September 15, 2019
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In immigration debate, ignore the fake accounts and misinformation

Elise Amendola | AP
Elise Amendola | AP
In this June 13, 2019 photo, Prince Pombo speaks about his family's journey as migrants from Africa, at the Portland Exposition Building in Portland, Maine.

The recent arrival of more than 400 immigrants in Portland forces local, state and federal policy makers to wrestle with some tough realities about housing difficulties and limited public resources.

The new arrivals, many of them asylum seekers from Angola and the Democratic Republic of the Congo, have been provided housing at an emergency shelter at the Portland Expo. While some have found housing elsewhere, over 250 were still staying at the Expo at the beginning of the week.

Municipal leaders, nonprofits and other members of the community are scrambling to find other housing options for them before an Aug. 15 deadline, after which the Expo will no longer serve as a shelter. The outpouring of private donations and offers to provide housing have been significant and admirable.

But as officials and communities continue a difficult debate about the level and length of public support, it is critical that facts, not speculation, fear, rumor or slander guide an unquestionably complicated conversation about resources and values.

Given the frequent, high-level warnings about campaigns to spread misinformation and promote conflict online, we all need to be on guard against attempts to willfully misinform us — not just in our elections, but also with contentious issues such as this.

We’ve already seen at least one despicable attempt to generate outrage through lies online in the context of Maine’s asylum seeker debate. The Portland Press Herald reported last week on a fake Twitter account created in the name of Prince Pombo Mafumba, a political science professor from the Democratic Republic of the Congo who crossed the U.S. southern border as part of the group of new arrivals and is now seeking asylum here in Maine.

Someone created a fake account in Mafumba’s name, used a photo of him from an earlier news story and began posting intentionally inflammatory things in broken English about immigrant housing, meals and even Ebola.

“I was surprised and shocked and scared,” Mafumba told the Press Herald about his reaction when being informed about the fake account. “I never experienced stuff like this before.”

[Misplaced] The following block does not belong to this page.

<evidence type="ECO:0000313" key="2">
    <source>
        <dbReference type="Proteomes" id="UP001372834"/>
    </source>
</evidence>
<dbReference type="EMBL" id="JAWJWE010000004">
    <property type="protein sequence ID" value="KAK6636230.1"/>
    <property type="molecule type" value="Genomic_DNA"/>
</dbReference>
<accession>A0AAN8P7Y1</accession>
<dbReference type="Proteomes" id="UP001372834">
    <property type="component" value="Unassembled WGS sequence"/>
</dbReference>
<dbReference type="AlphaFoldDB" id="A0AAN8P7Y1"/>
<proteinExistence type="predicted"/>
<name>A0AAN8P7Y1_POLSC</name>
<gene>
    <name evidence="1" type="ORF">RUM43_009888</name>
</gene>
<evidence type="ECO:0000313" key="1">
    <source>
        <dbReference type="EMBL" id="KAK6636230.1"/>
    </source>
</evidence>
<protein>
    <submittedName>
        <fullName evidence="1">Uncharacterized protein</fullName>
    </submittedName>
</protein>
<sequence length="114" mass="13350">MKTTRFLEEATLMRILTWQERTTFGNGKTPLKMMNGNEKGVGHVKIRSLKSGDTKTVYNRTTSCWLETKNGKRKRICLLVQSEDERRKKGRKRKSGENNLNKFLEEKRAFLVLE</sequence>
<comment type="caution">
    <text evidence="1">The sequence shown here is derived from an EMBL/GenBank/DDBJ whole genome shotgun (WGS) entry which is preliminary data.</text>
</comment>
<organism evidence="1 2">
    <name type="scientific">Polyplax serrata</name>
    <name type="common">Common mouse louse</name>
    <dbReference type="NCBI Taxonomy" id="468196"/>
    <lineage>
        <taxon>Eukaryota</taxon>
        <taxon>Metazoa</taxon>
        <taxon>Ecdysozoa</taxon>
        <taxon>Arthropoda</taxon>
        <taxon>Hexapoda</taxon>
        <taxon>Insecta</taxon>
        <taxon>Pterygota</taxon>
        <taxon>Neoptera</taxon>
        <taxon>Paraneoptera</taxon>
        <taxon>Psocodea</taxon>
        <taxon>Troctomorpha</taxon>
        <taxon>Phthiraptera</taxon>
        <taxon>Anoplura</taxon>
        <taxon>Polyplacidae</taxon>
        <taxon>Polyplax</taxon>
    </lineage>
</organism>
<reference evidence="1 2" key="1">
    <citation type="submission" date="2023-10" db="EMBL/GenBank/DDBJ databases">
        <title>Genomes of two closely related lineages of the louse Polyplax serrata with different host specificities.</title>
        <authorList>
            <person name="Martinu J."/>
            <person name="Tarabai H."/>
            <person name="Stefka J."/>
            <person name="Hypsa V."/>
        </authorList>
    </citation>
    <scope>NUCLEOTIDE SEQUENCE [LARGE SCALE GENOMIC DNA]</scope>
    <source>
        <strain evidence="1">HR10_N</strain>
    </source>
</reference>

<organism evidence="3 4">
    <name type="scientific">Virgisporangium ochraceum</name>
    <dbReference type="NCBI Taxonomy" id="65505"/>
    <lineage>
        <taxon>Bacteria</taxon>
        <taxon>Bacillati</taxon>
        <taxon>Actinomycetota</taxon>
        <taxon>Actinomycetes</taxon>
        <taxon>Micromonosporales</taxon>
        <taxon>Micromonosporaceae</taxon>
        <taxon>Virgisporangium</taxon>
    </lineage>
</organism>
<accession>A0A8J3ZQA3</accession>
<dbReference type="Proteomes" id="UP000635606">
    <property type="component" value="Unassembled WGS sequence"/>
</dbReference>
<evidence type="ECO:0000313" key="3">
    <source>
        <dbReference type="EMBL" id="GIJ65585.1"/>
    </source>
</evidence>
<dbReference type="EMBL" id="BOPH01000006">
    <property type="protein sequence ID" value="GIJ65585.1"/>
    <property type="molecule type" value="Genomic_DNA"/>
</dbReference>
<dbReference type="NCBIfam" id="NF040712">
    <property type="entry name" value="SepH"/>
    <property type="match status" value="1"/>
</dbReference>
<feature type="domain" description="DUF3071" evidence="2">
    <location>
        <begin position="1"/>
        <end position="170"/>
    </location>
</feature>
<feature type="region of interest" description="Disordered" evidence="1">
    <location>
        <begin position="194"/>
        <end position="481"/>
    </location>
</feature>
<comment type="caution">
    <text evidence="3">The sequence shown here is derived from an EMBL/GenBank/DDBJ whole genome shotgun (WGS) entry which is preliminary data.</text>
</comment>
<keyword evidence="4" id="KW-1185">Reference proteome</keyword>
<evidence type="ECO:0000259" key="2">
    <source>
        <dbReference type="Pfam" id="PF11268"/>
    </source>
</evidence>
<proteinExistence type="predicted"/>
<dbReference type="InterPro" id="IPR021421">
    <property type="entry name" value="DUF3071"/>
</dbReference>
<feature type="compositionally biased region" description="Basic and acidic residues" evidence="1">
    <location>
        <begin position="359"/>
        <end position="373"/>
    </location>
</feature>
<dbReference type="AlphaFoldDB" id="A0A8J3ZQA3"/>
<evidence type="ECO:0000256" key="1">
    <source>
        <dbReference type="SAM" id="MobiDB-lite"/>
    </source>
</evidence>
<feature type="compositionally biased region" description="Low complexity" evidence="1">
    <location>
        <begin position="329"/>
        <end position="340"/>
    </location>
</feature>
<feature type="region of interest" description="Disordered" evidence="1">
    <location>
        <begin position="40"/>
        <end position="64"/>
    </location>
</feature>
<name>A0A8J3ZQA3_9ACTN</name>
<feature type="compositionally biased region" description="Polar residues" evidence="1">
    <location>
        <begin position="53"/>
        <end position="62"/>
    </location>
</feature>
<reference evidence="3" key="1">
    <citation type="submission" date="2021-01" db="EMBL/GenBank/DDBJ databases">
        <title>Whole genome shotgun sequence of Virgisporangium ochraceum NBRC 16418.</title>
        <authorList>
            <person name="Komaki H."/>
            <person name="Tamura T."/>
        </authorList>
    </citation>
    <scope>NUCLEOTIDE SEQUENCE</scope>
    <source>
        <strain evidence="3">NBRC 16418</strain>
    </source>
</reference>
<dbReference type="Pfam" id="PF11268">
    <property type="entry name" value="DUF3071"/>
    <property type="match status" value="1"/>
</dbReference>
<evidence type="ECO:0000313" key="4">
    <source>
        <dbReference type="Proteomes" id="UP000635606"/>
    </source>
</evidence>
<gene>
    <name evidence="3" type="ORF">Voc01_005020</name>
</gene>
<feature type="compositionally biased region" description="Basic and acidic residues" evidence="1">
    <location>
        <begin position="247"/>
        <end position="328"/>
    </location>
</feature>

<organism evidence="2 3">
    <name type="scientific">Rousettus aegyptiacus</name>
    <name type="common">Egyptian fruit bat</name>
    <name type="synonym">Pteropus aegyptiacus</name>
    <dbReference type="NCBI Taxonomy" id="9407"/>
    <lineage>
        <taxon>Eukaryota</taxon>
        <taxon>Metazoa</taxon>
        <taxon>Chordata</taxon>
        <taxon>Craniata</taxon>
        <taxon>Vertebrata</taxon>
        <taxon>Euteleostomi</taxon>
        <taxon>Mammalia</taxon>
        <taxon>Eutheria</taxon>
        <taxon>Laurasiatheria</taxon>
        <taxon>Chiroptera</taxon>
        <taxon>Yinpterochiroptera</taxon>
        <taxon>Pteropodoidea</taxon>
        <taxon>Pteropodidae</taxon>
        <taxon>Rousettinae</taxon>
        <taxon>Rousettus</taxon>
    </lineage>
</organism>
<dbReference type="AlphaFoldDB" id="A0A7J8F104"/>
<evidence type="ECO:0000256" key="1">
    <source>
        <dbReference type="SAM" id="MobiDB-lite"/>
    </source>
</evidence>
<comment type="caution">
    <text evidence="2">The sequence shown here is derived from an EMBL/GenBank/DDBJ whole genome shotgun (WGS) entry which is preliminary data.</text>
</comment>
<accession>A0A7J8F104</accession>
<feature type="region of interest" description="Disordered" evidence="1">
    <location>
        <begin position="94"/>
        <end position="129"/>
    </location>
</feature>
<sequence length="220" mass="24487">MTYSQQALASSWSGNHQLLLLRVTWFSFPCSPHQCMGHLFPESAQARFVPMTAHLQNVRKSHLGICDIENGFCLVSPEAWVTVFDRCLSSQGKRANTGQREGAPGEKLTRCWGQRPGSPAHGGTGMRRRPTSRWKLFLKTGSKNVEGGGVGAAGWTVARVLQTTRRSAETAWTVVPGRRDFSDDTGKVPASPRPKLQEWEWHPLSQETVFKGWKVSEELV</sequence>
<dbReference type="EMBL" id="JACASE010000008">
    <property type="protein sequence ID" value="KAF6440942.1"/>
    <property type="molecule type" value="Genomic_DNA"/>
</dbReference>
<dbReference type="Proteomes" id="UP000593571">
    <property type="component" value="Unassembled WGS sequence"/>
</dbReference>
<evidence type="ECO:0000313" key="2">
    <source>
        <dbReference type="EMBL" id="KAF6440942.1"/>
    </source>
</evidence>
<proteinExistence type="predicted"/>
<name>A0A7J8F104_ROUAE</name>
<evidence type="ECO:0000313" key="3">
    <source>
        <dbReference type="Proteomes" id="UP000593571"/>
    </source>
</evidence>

It may be unclear who created the fake account, but there should be little doubt about the likely intent: to attempt to cast the new group of immigrants as ungrateful, inflexible, potentially diseased, and even incompatible with life here in Maine.

Is there also a faint possibility that someone created this fake account to make it seem like someone else was trying to manufacture anti-immigrant sentiment, in order to generate pro-immigrant pushback? Yes, but that appears much less likely, and no matter how far we go down the rabbit hole, the takeaway is the same: people are trying to sway public opinion from the shadows of the internet, and we cannot put any stock in these demonstrably fake or unverified accounts.

The fake asylum seeker account, now deleted, wasn’t particularly sophisticated and appeared fake even before Mafumba clarified that it wasn’t him. Its absurdity almost wouldn’t warrant mention, except that it represents a dangerous attempt at misinformation and intellectual identity theft. It didn’t amassed a huge amount of followers, but still found its way into political rhetoric.

At least one anti-immigration state politician, even while acknowledging that the account was likely fake, still tried to use it as evidence of ingratitude from the new immigrants in Maine. This was a baffling example of doublespeak that recognized the disingenuous nature of the account while still using its fabrications to push a false narrative.

Maine is and should continue to be a welcoming place for people of all races, religions and cultures. There is room for disagreement on how we continue to respond to this new influx of people and the level to which we support our new neighbors with public resources, whether they are here temporarily or will put down roots. But we should all agree that cynical attempts to use misinformation and lies to shape an already difficult conversation have no place here in our state.

 



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